North American Network Operators Group|
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Re: Why do so few mail providers support Port 587?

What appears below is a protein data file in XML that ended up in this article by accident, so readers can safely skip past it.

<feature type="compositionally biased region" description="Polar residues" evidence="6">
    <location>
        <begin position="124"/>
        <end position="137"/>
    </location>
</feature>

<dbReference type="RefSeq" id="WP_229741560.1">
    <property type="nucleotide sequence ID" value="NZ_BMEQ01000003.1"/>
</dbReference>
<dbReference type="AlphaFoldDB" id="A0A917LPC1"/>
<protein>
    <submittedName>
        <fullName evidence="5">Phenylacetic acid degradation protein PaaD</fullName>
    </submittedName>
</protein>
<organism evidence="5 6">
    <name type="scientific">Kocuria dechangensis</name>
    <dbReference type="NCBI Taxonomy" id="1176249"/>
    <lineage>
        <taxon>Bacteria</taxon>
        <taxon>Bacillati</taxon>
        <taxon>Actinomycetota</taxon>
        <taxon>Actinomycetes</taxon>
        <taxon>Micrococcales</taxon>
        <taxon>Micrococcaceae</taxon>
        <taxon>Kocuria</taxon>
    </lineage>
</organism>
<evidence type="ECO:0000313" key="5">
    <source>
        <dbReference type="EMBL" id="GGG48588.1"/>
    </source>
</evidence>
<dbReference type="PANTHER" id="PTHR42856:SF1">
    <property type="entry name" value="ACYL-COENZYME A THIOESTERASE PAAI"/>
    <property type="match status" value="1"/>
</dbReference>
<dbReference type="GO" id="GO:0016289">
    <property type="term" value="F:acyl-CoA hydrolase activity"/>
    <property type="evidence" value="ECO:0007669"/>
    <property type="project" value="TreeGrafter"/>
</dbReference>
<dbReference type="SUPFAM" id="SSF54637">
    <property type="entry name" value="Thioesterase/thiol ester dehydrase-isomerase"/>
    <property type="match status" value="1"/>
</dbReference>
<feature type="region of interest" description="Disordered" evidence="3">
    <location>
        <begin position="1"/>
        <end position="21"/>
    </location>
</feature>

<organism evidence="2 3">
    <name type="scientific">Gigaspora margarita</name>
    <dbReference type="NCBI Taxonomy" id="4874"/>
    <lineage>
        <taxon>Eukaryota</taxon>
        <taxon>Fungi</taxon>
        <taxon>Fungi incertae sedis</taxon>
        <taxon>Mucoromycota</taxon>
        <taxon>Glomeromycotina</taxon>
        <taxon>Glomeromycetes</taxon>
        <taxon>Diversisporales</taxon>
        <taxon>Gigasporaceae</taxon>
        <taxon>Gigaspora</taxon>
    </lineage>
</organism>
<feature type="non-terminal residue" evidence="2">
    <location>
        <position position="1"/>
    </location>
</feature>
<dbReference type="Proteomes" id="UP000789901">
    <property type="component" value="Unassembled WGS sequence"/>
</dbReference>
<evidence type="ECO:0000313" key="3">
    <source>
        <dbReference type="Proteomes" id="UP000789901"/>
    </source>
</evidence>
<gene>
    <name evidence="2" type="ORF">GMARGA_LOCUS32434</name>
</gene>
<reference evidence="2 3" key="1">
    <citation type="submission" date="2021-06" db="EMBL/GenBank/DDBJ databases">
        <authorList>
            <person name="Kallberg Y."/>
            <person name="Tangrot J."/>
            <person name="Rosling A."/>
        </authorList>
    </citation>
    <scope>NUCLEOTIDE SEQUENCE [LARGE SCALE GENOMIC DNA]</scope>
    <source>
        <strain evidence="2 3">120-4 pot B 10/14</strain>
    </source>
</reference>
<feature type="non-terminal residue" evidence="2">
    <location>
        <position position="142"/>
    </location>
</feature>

On Fri, 25 Feb 2005, just me wrote: > What I disagree with is the constant disingenuous suggestion made > here that AUTH by itself has any impact on unwanted email. When the > lights are on, but nobody is home, it doesnt matter how detailed the > accounting is. And it seems that theres plenty of large providers > around the world where this is the case. While you may be correct in theory, in the real world you don't have to outrun the bear, just the other guy. Although I still believe in an end-to-end Internet, it is hard to argue with real-life experience. Essentially every provider that has implemented port 25 blocks has seen a substantial drop in problems. The numbers are even better when they added the requirement for authenticated mail submission even for local users. These are the same providers, as you say have nobody home, so that variable didn't change. http://www.cox.com/sandiego/highspeedinternet/spamfaq.asp >Since the implementation of the port 25 blocking procedure, Cox has seen >significant decreases in the residential Cox High Speed Internet >complaint counts for different abuse types impacted by the port 25 >blocking. Port scanning complaints decreased by 36%, virus complaints >by 41%, spam complaints by 52%, and open proxy by more than 78%. I'm not a complete idiot. Everyone expects the malware authors to adapt. Some already have. But when they do, you have made some progress in reducing the footprint back to just the mail servers accepting authenticated submissions instead of every end-user system on the Internet. Even at providers with nobody home, dealing with the problem at a few mail servers handling authenticated mail submission is significantly different than fixing millions of end-user PC's sending mail to any other system on the Internet.